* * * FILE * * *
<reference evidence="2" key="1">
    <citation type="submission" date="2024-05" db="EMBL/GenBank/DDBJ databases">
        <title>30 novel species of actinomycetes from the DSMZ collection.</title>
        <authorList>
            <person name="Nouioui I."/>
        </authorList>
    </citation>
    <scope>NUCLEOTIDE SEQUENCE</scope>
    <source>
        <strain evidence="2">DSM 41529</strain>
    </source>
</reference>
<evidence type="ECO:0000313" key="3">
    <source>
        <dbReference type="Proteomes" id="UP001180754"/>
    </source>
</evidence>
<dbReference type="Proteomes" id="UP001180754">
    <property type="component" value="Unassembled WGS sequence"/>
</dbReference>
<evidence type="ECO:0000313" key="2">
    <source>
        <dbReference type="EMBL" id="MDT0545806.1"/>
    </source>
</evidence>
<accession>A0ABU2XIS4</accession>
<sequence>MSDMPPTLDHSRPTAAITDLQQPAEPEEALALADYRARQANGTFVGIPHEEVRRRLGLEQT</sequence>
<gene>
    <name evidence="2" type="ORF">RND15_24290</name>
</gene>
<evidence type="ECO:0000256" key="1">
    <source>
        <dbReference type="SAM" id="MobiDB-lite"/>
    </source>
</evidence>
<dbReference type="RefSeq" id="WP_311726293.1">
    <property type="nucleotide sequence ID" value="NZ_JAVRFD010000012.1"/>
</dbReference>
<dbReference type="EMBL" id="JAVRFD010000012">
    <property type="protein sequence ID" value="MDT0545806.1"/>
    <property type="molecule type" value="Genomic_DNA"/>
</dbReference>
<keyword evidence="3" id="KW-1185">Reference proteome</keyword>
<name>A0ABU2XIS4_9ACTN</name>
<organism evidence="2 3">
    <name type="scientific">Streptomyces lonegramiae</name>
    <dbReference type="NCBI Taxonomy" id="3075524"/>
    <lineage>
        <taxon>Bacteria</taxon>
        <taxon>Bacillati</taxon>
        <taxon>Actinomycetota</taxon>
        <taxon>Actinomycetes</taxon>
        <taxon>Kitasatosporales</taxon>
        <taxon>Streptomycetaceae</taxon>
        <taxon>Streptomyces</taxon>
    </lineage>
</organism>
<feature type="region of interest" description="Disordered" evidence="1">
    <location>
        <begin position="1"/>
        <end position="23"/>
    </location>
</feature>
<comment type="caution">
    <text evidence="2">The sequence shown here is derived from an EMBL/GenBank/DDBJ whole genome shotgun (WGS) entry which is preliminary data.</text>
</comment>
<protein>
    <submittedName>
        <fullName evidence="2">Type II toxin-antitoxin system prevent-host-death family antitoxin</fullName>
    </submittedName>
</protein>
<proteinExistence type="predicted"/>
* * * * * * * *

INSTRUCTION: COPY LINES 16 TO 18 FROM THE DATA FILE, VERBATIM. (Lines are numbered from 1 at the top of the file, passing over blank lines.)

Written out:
    </source>
</evidence>
<dbReference type="Proteomes" id="UP001180754">